after that the HTML doesn't need to know

    Glenn: b/c HTML5 defines a playspeed attribute that is mutable, JS
    can change that value

     any server-initiated change handler is unspecified

     should HTML5 provide a mapping that gives guidance to implementors

    Bob Lund: in DLNA we saw that it was necessary to provide that

     in HTTP adaptive, the goal has been to make use of standard HTTP
    without any further mapping

     does not seem to be a part of the HTML5 spec

    glenn: not suggesting that it should be, but HTML5 leaves it blank
    as to how mutations of play speed should be mapped

    Clarke: try to come up with a use case where there is ambiguity in

    MW: HTML5 doesn't specify protocols, so this isn't the right place
    for that kind of thing

     should be included in the protocol specification instead

    Clarke: mixing of tracks with different time references - does HTML5
    specify anything like a "master" track?

    Bob Lund: don't know enough details about time management to answer

    Clarke: let's see if we can resolve time reference issues

    Bob: kilroy should bring up some use cases to illustrate this

    MW: multi-track support in HTML, each element has a timeline from
    start to zero, and all those need to be aligned

     if multiple inbound tracks from a media format, we depend on the
    format to provide alignment

     if switching between bitrates, need to make sure that segments are

     just need to be clear about where the timelines need to be

    Clarke: i will open an issue on this and we can put up some use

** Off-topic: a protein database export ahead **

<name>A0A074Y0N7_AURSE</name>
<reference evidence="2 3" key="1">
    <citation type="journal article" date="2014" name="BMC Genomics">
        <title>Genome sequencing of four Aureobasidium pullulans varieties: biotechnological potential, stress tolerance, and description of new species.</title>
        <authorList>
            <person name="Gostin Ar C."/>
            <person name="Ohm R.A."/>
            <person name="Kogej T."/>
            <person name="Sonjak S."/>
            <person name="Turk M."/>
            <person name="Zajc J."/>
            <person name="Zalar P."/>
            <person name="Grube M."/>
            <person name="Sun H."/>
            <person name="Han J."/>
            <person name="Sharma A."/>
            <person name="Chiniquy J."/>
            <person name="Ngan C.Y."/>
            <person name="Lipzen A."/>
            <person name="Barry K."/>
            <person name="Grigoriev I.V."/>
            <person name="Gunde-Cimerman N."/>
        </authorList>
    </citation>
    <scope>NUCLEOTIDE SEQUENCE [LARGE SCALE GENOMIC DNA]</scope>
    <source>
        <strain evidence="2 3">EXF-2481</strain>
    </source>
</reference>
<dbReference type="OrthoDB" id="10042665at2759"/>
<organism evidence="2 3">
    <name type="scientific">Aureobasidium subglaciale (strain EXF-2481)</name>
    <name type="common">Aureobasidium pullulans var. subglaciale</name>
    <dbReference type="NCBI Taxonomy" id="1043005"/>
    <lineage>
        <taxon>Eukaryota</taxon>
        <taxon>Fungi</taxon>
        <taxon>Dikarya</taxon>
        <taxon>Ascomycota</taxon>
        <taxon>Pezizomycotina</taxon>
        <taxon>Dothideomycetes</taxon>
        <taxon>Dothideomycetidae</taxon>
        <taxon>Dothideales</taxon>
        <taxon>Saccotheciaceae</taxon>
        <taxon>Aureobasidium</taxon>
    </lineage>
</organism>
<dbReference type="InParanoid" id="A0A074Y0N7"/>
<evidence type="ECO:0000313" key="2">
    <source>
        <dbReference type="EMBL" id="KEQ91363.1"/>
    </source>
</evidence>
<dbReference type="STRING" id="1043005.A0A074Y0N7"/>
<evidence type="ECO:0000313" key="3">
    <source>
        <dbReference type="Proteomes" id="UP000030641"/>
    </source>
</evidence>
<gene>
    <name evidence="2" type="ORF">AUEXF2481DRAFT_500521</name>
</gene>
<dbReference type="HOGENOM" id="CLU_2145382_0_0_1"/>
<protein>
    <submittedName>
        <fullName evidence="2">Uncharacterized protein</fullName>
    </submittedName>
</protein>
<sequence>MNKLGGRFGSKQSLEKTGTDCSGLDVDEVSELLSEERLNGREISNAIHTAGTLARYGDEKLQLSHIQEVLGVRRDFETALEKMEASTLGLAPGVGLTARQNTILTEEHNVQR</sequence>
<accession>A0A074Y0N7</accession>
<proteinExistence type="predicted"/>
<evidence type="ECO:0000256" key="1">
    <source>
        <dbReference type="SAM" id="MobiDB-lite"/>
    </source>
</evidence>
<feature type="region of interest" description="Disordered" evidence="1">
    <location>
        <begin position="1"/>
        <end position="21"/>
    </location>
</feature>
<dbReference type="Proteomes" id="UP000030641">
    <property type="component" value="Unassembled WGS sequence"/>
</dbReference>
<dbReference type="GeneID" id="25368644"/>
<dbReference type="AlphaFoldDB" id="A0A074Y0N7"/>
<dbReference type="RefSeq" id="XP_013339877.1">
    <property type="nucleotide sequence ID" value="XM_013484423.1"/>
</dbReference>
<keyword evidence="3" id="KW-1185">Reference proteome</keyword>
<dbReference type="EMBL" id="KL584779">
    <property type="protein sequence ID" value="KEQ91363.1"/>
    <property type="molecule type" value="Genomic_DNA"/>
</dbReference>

anything more about search and trick-play to talk about?

     want to determine ASAP if a UA can handle a type of content

     let's come to a consensus on this

     does this req't need restatement


      [10] http://www.w3.org/2011/webtv/wiki/MPTF#Adaptive_Bit_Rate

     no different wording proposed

     how do we best resolve this?

    Dave Mays: reading the requirement from the wiki - "The ability of
    the user agent to play a piece of content must be determined quickly
    and with reasonable accuracy (e.g. using CanPlayType(codec, level,
    profile) or other means)"

    Clarke: the less we have to process before getting an answer, the

     if you can get it from mime type or canPlayType() that's better
    than going into the UA and getting an error

    Bob: may want to restate it a little bit

     "what in the various adaptive formats needs to be reflected in the
    mime type to support the existing HTML5 spec behaviors"

     need to talk about specifics in the protocols/formats that would
    identify this

     we need to get down to specifics

    *problems with Bob's audio*

    Jason Lewis: we have apps where we need to find out whether we *can*
    use the Video tag on a particular device

     want to get a list of supported playback types from the UA

     maybe inject flash instead, or no video container at all

    Bob: in HTML5 today there is fallback to object element

     need more than that?

    Jason: wrapping in objects until one succeeds works, but rather
    query an API for supported types

     want the application to make an active decision rather than use

     want to query the UA somehow

    Bob: do that with a JS function and call canPlayType() to query now

    Glenn: that means you have to have a list in mind first

    Clarke: is there a precedent for anything similar?

    Dave Mays: does that expose an information security issue? "what do
    you handle" vs "do you handle x"

    Jason: does that try to download content at all?

    Bob: No

    Jason: comfortable with this requirement now

    Clarke: point about sniffing may also be relevant. most things in
    HTML are asked in the form of "do you support x" rather than "what
    are all the things you support"

     asking for other requirements that should be in this list

     talk about procedure

     when something gets listed in req'ts list, i'll put an indication
    whether it's "OPEN" issue or not

     will link to an actual Wiki ISSUE

     leave open until we get resolved

     keep dashboard relevant for current topics

     any other topics for today?

     dive into content protection next week, hope to see netflix

    <kaz> [ adjourned ]

    you're welcome

Summary of Action Items

    [End of minutes]

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Kaz Ashimura, W3C Staff Contact for Web&TV, MMI and Voice
Tel: +81 466 49 1170
Received on Thursday, 16 February 2012 16:59:09 UTC